Assuming that the employer takes care to narrow its request for medical information consistent with the ADA, the same considerations pertaining to the FMLA apply.  Note: If the employer is unsure whether its request is sufficiently narrow, it should provide a mandatory notice to the health care professional.

No Notice Required – caring for an ill family member

Individuals requesting leave to care for a seriously ill family member under the FMLA or similar state law may be required to provide family medical history (for example, when completing the certification form required by the FMLA.).  An employer that receives family medical history under these circumstances would not violate GINA and no GINA notice is required.

This exception also applies to an employer that is not covered by the FMLA or similar state law but that has a policy allowing for the use of leave to care for ill family members, as long as that policy is applied evenhandedly by requiring all employees seeking leave to provide documentation about the health condition of the relevant family member.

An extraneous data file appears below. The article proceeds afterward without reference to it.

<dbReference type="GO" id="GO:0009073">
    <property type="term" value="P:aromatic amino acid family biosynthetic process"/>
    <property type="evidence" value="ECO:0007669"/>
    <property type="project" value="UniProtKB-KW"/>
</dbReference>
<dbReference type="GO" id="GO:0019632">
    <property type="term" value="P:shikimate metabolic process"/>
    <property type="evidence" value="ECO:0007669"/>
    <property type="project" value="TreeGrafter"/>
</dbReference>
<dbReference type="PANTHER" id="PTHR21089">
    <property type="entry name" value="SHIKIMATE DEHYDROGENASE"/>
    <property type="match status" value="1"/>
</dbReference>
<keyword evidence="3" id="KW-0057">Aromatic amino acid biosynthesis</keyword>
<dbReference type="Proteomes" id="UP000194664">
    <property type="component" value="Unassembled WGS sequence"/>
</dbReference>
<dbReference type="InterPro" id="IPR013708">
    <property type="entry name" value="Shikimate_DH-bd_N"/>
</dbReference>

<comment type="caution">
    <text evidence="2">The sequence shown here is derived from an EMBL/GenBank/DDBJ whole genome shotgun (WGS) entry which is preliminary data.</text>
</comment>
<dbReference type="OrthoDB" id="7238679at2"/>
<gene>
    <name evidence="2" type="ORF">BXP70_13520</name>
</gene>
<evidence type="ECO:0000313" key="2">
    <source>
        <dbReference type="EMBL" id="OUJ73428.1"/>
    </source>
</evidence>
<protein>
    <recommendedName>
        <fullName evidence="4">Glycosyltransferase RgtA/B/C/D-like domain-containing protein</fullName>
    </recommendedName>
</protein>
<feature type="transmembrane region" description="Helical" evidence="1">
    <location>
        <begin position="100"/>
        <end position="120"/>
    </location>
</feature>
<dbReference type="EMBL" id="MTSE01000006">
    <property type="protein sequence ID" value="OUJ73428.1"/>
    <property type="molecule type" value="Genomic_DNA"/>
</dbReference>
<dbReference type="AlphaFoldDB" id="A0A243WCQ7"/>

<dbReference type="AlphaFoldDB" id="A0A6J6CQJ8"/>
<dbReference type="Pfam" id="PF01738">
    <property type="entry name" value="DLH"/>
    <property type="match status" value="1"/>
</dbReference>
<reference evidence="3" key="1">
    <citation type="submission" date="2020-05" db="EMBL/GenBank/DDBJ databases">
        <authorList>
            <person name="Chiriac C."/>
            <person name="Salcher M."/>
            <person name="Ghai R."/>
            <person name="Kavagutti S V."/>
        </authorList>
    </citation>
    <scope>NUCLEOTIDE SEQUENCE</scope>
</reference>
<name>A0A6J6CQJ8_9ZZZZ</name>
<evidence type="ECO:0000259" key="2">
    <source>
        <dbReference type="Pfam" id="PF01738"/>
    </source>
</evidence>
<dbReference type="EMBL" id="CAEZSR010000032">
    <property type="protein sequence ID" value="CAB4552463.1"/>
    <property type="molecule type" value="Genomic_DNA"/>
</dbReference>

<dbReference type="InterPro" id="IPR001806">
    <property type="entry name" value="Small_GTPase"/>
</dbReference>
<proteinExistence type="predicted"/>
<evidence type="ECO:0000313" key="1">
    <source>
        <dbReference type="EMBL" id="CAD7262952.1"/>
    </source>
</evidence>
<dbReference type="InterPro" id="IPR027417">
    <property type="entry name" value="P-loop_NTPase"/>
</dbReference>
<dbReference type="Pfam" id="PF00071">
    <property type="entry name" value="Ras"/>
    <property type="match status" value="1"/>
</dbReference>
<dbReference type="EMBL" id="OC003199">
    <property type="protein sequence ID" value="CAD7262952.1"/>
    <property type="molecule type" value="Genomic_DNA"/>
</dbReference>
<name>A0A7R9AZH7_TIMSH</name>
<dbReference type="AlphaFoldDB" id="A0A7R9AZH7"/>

Family medical history received from individuals requesting leave pursuant to the FMLA, similar state law, or company policies, is subject to GINA’s confidentiality requirements and must be placed in a separate medical file and treated as a confidential medical record.

Health Insurance Portability and Accountability Act (HIPAA)

GINA does not limit the rights or protections under HIPAA.

State Laws

The New Jersey Law Against Discrimination prohibits discrimination based on genetic information. Nothing in GINA prohibits a state from providing equal or greater protection.

Workers’ Compensation

Nothing in GINA limits or expands the protections, rights, or obligations of employers or employees under applicable workers’ compensation laws.

Medical information that is not genetic information

An employer does not violate GINA when it obtains, uses or discloses medical information that is not genetic information. Note: Other laws, including but not limited to the FMLA ADA, and HIPPA may apply.


GINA requires employers to post in conspicuous places within the workplace a notice that summarizes GINA for employees and applicants.